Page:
Using radioactive Hydrogen gas Tritium, one YouTuber has charged his handheld gaming device GameBoy for a month to play one hour of Tetris. An engineer by profession, Ian Charnas in his latest video showed his viewers how he utilised the basic principle of nuclear power generation to charge his gaming device. Charnas starts the video by explaining how a nuclear power plant works and explains that for his project, he would not be using uranium — the chemical that fuels most of the high-powered nuclear plants as it is tough to obtain, but tritium which can be bought easily. Charnas explains the unique properties of tritium in his video and says that it is an isotope of hydrogen that is gaseous and mildly radioactive. To utilise this radioactive nature of tritium, Charnas created a solar cell that converted the light of the tritium into energy.
The YouTuber mentions that he tested various solar cells to test which one produces the most power in low-light-level. Considering the low radioactivity of tritium, Charnas mentioned that the difficult part was to find a battery that could hold the energy generated faster than it would dissipate. For this, he looked for thin-film solid-state batteries that leak at an extremely slow speed.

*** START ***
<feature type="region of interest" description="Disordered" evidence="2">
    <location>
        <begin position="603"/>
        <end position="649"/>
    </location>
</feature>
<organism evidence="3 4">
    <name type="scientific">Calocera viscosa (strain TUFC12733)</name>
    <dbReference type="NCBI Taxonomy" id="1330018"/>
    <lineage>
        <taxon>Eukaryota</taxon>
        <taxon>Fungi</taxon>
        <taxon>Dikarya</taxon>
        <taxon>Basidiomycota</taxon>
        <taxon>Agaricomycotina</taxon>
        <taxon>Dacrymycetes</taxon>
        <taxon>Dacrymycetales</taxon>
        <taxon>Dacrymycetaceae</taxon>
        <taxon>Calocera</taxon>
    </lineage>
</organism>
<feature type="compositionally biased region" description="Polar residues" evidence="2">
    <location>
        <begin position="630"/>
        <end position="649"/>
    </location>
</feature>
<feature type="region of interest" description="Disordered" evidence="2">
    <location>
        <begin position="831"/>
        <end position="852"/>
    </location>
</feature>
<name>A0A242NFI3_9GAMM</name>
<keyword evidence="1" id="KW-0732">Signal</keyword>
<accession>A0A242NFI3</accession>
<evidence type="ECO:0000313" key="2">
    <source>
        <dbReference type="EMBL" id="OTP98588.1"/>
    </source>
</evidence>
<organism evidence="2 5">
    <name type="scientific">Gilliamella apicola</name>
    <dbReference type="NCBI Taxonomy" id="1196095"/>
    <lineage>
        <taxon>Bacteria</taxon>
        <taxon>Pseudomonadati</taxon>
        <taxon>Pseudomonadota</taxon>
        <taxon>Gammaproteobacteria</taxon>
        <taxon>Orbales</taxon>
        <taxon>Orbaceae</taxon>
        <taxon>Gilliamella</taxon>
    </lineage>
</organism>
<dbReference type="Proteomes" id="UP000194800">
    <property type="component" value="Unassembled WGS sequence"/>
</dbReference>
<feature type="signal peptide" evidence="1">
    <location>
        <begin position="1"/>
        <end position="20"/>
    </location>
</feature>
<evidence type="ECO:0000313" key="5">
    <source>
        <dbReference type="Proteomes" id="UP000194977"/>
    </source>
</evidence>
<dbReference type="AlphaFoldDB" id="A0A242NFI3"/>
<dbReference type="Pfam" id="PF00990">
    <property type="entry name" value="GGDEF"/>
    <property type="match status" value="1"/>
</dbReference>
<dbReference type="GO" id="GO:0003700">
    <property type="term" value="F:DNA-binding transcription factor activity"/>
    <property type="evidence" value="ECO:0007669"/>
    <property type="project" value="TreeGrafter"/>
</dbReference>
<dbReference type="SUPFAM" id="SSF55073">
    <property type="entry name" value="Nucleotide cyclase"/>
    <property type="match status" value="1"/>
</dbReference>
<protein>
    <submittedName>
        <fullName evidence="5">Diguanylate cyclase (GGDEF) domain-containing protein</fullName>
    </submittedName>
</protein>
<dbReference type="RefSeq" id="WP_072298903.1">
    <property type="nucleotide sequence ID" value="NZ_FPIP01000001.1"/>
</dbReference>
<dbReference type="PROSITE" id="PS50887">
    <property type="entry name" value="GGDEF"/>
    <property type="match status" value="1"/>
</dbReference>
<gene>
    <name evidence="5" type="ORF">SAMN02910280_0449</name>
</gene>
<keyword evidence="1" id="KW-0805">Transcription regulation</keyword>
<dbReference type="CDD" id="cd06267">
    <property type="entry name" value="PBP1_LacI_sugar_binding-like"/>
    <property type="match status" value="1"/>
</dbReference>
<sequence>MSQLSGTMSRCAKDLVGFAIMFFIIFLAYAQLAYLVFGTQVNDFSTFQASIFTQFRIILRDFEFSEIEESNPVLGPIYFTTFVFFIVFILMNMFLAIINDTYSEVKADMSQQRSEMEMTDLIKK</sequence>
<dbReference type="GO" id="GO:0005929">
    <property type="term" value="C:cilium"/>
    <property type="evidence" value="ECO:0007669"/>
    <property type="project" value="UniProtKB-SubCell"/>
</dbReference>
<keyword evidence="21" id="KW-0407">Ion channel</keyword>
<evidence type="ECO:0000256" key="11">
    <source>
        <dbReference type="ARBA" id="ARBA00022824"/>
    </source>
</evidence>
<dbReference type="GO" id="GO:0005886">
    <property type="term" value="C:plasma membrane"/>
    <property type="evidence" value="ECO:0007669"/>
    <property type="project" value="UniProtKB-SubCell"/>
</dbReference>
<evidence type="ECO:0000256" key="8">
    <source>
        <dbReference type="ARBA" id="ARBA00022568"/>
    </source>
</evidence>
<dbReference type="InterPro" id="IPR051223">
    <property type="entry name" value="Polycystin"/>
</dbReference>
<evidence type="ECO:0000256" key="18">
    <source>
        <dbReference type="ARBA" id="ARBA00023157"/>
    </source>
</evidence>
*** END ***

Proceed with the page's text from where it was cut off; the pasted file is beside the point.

Charnas says that he realised that an actual Game Boy uses a million microwatts, which is a lot of energy expected from his Tritium batteries. Hence, he bought a cheap handheld gaming device that only consumed a thousand microwatts. Although this too was a lot to expect from the tritium battery, Charnas mentions that he looked for a way to store the energy produced by the nuclear battery to play tetris for a while.
Charnas finally finds his way of storing the energy as you see in the video. With the help of thin-film solid-state batteries, he charges the batteries for two months before connecting it to his game machine. Even though the energy produced was quite low considering how much time it took to charge, the video is a fine example of scientific creativity.